by Anton Tschechow / Repertoire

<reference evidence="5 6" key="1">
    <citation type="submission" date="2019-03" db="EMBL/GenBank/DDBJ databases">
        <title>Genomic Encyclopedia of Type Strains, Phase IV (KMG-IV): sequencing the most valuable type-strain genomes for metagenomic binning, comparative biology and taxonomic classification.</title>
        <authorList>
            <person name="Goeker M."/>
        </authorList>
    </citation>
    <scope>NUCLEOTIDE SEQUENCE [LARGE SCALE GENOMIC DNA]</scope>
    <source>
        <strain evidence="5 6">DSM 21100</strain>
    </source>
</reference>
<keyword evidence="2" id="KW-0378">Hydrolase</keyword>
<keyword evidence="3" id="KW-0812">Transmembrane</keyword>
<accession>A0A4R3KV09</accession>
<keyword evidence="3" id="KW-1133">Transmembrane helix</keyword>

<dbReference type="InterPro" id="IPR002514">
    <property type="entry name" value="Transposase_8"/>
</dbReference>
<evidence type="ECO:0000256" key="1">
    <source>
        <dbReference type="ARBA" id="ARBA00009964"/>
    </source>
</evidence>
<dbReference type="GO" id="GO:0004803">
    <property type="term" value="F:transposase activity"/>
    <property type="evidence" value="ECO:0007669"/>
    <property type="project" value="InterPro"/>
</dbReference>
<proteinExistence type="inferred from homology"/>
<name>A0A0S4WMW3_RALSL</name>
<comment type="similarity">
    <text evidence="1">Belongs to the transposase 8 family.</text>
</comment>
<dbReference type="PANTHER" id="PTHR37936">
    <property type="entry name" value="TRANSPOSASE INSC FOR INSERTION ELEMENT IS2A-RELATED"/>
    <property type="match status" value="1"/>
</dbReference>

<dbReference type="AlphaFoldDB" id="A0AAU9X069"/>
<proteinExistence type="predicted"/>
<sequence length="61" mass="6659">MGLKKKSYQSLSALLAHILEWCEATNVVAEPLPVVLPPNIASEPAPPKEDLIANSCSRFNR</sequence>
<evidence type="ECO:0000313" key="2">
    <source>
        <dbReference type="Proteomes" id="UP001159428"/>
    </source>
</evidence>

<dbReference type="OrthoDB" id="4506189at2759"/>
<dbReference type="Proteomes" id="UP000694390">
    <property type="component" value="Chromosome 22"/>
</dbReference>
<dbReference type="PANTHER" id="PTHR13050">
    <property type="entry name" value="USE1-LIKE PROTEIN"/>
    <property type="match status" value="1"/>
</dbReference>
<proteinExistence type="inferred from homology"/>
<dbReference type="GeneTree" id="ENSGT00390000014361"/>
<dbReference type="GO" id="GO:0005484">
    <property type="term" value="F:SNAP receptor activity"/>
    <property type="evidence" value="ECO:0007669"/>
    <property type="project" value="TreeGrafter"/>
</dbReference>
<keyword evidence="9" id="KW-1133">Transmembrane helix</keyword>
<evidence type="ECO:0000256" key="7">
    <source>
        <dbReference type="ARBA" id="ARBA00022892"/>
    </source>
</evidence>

"What's wrong with me?", Ivanov asks his neighbour Pavel Lebedev. Ivanov no longer understands himself. In the past, he had ideals, built schools, wanted to implement reforms. But now he doesn’t care about these things anymore, he doesn’t care about life, even the high debts that burden his estate don’t shake him awake. Once he loved his wife, who because of their love was disowned and disinherited by her Jewish family. Now he no longer loves her, can’t love her, even though he knows she will soon die of consumption. Annoyed by the oppressive conditions at home, he spends his evenings at the Lebedev estate. Their daughter Sascha wants to save him from his depression, but Ivanov is annoyed by this, too. Overwhelmed, he returns home, where his jealous wife bitterly confronts him, and in anger he scolds her as a "dirty Jewess". Feelings of shame and guilt follow. It is a toxic period in which Ivanov's mental illness reflects the emptiness, coldness, aggression, and mindlessness of the world around him. Chekhov's Ivanov, first performed in 1887, diagnoses, like his later plays, the crisis of a social class that has lost its leading role through social upheaval, in which all conversations compulsively deal with the notion of money: the money of debt, corrupt business, card games, dowries. A class that drowns its crisis in alcohol and kills its time with meaningless activities. Ivanov wants to get out of it all. A tragedy. His milieu feels that change is necessary but isn’t willing to give up the old world. A comedy. At the end, as in the beginning of the drama, a gun is shot.